(Written to go along with a sermon on Philippians 3:17-21)
Have you ever had the experience of not recognizing someone you know very well because you saw him in a place you didn’t expect to see him, or she had her hair styled differently or was dressed differently than normal? It can be embarrassing when you act toward someone as if he were a stranger only to discover that he’s a friend.
It can be even more embarrassing to mistake a stranger for someone you know. Our family once had a good laugh at my father. One Sunday he came into the church service a little late. He was concentrating on the speaker as he walked to a pew and sat down. Still looking at the preacher, he put his arm around the lady next to him and was startled by her reaction. From the back he had mistaken her for my mother. It took a while for him to live that one down!
Luke records perhaps one of the oddest cases of mistaken identity. In chapter 24, starting in verse 13 he writes, “Now that same day two of them were going to a village called Emmaus, about seven miles from Jerusalem. They were talking with each other about everything that had happened. As they talked and discussed these things with each other, Jesus himself came up and walked along with them; but they were kept from recognizing him.” (Luke 24:13-16 NIV)
I’ve often wondered what it was which kept these men from recognizing Jesus. No doubt, part of it was that they were not expecting Jesus to appear. They knew He’d been crucified. They knew He had died. They knew He’d been buried. You simply don’t expect a dead man to start walking down the road with you.
No doubt part of their confusion was that they didn’t know what to think. They’d heard the reports of the empty tomb but still hadn’t processed what that meant.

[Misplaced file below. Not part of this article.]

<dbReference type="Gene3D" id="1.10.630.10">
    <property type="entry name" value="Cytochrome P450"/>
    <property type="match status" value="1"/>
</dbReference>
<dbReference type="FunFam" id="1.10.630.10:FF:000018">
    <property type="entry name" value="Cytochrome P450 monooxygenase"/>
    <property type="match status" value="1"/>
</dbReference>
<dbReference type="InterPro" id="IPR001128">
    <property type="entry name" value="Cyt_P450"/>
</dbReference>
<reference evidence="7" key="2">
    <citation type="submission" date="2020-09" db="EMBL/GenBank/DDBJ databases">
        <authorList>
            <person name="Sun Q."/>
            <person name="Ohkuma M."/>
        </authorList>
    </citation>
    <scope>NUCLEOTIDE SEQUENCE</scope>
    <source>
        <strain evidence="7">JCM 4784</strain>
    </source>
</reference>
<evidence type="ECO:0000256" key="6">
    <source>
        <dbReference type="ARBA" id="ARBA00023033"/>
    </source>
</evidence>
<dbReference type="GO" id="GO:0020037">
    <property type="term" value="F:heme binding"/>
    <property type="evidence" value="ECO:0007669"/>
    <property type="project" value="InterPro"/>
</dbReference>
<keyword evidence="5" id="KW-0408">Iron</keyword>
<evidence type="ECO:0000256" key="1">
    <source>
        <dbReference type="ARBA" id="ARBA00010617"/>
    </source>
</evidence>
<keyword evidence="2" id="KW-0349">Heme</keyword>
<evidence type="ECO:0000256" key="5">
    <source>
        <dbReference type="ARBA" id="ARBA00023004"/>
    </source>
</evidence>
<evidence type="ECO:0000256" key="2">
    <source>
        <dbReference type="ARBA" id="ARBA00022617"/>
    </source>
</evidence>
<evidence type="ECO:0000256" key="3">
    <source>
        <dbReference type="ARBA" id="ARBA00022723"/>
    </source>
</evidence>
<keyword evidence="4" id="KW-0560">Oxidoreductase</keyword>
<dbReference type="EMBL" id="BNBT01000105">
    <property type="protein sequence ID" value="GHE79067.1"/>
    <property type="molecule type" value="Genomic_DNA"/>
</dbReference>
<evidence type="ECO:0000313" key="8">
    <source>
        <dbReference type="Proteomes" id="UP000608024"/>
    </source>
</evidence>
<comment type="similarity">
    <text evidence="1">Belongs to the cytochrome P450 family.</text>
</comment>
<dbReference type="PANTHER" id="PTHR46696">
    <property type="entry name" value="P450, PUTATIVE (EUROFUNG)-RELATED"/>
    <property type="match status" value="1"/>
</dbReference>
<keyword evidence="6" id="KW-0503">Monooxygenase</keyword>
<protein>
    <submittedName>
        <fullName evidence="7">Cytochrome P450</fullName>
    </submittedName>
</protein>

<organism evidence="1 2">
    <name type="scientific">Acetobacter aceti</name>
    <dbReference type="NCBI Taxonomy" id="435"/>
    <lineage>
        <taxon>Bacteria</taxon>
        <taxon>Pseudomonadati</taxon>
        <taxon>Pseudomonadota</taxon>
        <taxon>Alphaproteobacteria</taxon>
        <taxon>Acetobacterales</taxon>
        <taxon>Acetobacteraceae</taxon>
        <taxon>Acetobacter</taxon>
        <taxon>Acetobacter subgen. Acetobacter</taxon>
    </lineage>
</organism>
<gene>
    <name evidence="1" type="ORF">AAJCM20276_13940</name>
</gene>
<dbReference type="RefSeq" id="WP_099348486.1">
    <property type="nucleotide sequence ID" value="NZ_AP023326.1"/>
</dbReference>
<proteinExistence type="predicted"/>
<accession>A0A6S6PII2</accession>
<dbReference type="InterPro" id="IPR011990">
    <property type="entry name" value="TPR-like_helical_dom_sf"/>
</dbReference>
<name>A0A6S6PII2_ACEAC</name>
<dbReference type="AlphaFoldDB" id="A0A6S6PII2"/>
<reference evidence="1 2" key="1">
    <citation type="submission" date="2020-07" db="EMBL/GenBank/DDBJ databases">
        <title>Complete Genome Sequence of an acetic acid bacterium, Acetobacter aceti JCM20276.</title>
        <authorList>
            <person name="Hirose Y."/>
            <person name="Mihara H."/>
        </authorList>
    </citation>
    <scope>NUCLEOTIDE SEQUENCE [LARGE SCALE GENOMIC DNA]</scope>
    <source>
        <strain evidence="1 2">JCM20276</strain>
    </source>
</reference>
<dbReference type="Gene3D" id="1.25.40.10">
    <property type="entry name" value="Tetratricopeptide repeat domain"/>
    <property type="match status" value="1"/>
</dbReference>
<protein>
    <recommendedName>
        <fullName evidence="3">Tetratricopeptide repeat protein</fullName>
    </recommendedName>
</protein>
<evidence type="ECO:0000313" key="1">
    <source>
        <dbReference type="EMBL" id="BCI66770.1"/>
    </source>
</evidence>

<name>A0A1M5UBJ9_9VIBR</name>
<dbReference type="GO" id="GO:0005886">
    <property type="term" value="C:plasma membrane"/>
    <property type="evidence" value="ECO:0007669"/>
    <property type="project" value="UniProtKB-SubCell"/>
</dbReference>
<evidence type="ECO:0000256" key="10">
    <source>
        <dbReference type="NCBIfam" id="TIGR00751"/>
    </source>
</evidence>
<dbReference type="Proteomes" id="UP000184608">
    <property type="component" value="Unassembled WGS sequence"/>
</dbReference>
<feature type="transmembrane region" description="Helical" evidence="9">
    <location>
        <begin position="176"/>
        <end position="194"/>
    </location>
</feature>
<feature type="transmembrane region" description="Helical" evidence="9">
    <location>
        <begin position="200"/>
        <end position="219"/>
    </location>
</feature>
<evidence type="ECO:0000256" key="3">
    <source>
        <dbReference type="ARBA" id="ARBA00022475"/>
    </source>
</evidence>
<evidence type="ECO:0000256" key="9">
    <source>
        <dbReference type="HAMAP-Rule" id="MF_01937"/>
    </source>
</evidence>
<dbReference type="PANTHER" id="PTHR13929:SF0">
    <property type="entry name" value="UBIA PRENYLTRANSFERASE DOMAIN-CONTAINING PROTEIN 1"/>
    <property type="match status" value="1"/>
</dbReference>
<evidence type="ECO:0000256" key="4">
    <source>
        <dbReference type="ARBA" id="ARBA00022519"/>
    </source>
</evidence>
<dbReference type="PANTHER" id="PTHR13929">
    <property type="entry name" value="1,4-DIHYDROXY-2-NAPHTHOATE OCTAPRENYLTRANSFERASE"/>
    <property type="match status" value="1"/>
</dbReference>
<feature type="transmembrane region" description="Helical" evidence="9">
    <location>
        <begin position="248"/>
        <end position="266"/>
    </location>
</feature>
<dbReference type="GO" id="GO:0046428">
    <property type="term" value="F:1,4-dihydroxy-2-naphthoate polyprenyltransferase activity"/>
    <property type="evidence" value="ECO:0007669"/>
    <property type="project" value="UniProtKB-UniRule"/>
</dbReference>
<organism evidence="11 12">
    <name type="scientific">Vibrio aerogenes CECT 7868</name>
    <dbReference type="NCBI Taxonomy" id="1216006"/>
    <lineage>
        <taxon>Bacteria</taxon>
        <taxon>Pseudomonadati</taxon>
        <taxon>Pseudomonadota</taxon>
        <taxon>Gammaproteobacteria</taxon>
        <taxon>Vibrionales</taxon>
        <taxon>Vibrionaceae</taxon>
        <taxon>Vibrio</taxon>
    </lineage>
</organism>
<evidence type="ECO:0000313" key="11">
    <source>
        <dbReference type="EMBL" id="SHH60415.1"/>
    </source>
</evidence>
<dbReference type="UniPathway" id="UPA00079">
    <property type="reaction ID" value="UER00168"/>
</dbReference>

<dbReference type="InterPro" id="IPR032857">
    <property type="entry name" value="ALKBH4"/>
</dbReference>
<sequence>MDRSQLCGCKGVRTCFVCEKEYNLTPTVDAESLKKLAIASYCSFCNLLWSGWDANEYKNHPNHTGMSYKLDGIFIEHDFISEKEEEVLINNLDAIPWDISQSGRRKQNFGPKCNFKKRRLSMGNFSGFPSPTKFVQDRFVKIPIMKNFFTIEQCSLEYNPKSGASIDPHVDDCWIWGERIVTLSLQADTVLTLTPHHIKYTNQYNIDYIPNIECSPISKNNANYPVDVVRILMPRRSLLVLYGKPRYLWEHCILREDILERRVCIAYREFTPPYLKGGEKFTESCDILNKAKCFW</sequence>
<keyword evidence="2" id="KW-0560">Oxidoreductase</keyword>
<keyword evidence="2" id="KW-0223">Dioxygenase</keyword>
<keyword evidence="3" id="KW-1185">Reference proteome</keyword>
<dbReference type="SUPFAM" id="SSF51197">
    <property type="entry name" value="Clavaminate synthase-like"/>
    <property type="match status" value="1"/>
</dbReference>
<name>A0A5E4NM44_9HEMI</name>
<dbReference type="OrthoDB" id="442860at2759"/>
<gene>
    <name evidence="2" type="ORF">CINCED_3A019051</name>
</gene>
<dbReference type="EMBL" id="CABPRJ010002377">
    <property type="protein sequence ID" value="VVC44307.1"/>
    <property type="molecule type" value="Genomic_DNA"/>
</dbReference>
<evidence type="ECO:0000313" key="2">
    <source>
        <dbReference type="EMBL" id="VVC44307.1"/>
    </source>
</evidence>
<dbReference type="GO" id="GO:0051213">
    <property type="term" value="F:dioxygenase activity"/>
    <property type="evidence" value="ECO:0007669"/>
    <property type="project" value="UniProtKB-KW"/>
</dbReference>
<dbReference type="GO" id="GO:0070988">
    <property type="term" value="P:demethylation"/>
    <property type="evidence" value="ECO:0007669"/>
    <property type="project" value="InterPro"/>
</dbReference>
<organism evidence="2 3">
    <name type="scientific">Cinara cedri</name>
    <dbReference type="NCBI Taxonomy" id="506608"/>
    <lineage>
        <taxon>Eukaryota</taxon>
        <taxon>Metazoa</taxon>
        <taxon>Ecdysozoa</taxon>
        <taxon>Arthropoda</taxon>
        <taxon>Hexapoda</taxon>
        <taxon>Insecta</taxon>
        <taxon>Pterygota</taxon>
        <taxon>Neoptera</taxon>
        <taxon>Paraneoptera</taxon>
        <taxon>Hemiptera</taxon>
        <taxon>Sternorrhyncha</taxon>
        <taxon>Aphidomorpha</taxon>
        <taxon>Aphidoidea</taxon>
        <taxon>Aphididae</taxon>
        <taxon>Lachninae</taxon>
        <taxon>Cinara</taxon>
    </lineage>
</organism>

However, I think the main reason they didn’t recognize Jesus is that He was different. His post-resurrection body didn’t look the same. He had been transformed.
Why is that significant? Why is it important that Jesus was transformed? It’s important because just as Jesus was transformed, we who follow Him are also in the process of being transformed. We are becoming someone different than who we once were. In speaking about the difference between those under the Law of Moses and Christians, Paul writes, “Even to this day when Moses is read, a veil covers their hearts. But whenever anyone turns to the Lord, the veil is taken away. Now the Lord is the Spirit, and where the Spirit of the Lord is, there is freedom. And we, who with unveiled faces all reflect the Lord’s glory, are being transformed into his likeness with ever-increasing glory, which comes from the Lord, who is the Spirit.” (2 Corinthians 3:15-18 NIV)
I think that all of us who have been Christians for a while recognize the truth of what Paul wrote. We aren’t the same as we used to be. The Spirit is in the process of transforming us to become like Christ.
The transformation that we’re going through is the first stage of another transformation we’re looking forward to. In 1st Corinthians 15, starting in verse 50, Paul writes, “I declare to you, brothers, that flesh and blood cannot inherit the kingdom of God, nor does the perishable inherit the imperishable. Listen, I tell you a mystery: We will not all sleep, but we will all be changed – in a flash, in the twinkling of an eye, at the last trumpet. For the trumpet will sound, the dead will be raised imperishable, and we will be changed. For the perishable must clothe itself with the imperishable, and the mortal with immortality. When the perishable has been clothed with the imperishable, and the mortal with immortality, then the saying that is written will come true: “Death has been swallowed up in victory.”” (1 Corinthians 15:50-54 NIV)
Jesus gave us bread and wine to remember Him. Specifically, they represent His body and blood which He sacrificed on our behalf. However, the death of Christ is not some static event which took place in the distant past. No, the death, burial and resurrection are what make our spiritual transformation possible. Because Christ was transformed, we have a living hope that our bodies will one day be transformed as well.
Today, as we remember the cross, let’s give thanks not only for Jesus but, also, for our transformation.